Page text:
ANTA has been accrediting Chinese medicine practitioners for over 60 years. Every one of our practitioners must meet our high educational and training standards to become members. The Chinese medicine practitioners in our directory are fully qualified, and able to deliver high quality treatment.
To find a Chinese medicine practitioner or a Chinese medicine clinic and dispensary, search our directory below.
Traditional Chinese medicine is based on the idea of Yin and Yang, a philosophy that describes how opposing forces are connected, complementary, and dependent on each other. According to this philosophy, opposites such as these are found throughout our universe, including in our bodies, and when these opposites are balanced, good health is achieved.
Traditional Chinese Medicine (TCM) attempts to restore a patient’s balance and harmony, which allows their vital life force (Qi, pronounced “chee”) to flow freely through their bodies. Qi imbalances can be caused by stress, diet, emotional upset, infection, pollution, and more, and TCM uses practices such as acupuncture, dietary advice, exercise, and Chinese herbal medicine to resolve them. Each of these unique practices are components of TCM, and Chinese herbal medicine helps to resolve Qi blockage or deficiency through the use of herbs. The practice has proved successful in treating a number of conditions.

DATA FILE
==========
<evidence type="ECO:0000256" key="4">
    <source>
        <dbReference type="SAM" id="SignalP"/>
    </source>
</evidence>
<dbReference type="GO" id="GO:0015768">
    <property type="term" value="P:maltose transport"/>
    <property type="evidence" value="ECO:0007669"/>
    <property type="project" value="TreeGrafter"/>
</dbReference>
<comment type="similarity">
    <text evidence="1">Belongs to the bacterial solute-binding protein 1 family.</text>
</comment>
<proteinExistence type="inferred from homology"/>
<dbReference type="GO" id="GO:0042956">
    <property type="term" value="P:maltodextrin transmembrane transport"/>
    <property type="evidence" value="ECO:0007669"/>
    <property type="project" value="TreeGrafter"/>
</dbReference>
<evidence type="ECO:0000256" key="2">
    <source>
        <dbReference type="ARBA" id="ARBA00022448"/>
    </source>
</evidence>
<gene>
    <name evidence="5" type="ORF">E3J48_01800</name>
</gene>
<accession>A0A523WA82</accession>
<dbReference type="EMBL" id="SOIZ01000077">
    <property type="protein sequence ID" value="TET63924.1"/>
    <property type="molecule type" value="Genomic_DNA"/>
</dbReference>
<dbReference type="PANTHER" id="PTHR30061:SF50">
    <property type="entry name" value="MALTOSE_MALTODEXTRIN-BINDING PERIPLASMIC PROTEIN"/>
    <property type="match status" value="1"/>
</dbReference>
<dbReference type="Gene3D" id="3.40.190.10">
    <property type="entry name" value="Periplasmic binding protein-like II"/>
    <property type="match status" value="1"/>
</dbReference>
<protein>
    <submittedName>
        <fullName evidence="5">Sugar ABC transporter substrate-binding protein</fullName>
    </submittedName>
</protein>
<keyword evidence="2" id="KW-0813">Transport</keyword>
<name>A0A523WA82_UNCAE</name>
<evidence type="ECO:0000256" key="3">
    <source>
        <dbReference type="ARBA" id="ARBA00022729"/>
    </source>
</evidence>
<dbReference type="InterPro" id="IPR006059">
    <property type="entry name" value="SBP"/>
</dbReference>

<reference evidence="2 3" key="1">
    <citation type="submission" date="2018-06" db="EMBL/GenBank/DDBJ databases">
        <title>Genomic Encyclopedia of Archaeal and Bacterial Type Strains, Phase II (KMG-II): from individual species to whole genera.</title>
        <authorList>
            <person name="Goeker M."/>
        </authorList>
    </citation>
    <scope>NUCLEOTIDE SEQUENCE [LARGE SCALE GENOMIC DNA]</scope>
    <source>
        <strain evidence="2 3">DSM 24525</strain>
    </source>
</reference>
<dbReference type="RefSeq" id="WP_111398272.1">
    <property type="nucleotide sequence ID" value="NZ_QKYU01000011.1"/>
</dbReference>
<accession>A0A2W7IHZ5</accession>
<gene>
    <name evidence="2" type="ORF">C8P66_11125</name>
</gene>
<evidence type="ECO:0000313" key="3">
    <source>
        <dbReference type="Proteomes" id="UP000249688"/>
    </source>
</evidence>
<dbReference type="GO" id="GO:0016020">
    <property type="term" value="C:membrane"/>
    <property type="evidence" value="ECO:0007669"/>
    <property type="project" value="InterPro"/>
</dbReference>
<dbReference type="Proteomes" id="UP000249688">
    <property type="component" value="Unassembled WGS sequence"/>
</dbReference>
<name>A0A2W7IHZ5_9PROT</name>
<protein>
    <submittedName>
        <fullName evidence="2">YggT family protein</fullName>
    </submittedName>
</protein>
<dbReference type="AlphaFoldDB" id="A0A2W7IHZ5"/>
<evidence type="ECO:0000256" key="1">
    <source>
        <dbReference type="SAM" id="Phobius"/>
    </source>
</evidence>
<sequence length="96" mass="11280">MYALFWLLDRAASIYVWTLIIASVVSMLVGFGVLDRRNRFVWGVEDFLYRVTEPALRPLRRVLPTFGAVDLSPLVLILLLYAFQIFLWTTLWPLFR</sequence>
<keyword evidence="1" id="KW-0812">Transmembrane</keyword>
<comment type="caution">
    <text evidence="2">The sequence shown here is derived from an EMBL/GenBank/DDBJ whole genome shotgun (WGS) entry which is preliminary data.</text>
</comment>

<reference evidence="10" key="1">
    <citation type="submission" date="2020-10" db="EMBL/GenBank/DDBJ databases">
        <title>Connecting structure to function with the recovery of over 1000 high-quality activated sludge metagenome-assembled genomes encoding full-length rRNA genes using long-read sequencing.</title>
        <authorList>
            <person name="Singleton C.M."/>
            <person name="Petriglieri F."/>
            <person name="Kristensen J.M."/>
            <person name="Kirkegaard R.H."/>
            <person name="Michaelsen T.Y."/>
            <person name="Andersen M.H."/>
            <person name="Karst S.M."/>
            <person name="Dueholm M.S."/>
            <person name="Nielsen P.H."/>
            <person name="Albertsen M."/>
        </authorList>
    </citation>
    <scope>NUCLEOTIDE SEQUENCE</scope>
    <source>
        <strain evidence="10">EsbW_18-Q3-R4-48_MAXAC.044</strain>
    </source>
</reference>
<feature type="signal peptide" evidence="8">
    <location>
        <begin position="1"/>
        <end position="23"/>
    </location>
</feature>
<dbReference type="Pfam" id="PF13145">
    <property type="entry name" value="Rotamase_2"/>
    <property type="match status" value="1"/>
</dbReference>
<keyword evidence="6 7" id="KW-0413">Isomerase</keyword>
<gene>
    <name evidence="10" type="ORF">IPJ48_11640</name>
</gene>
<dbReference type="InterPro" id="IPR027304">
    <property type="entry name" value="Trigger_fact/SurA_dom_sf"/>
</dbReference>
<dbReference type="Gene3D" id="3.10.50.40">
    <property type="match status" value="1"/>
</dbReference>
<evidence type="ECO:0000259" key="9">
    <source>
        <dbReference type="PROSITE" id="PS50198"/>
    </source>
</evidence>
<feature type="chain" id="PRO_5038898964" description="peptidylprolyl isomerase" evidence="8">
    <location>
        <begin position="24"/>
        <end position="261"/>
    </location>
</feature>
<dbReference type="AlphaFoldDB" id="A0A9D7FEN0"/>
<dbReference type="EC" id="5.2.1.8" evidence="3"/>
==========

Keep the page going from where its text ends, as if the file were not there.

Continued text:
Chinese herbal medicine has greatly influenced Eastern medicine, and forms a major part of healthcare in China, provided in state hospitals along with Western medicine. It has a historic background that continues to influence clinical practice in China, with extensive research into its effects, helping to develop modern diagnostic techniques.
Traditional Chinese Medicine suggests that the world consists of elements—fire, earth, metal, water, and wood. This is known as Wu Xing, and is critical to Chinese medicine. Each element corresponds to a taste as well as an organ in the body, as outlined the below table:
|Heart and small intestine
|Spleen and stomach
|Lung and large intestine
|Kidneys and urinary bladder
|Liver and gall bladder
If you’re suffering from a problem related to your kidneys, you might be prescribed a herbal medicine that includes something salty.
TCM treats a wide range of ailments, including pain, IBS, infertility, colitis, arthritis, insomnia, depression, stress, neuropathy, and more7.
To become ANTA members, Chinese medicine practitioners must meet strict criteria. Every ANTA member is fully qualified, accredited, and recognised by both federal and state governments. If you’re looking for a Chinese herbal medicine practitioner, the quickest and most effective way is to use our Chinese medicine directory.
If you’d rather find a Chinese medicine practitioner yourself, it’s important to consider the below.
Chinese medicine practitioners must be qualified, with nationally-recognised accreditation and be registered with the Chinese Medicine Board Australia. Malpractice insurance is also a requirement.
Medicine advances over time, and a Chinese medicine practitioner must stay up to date with the latest developments in their field.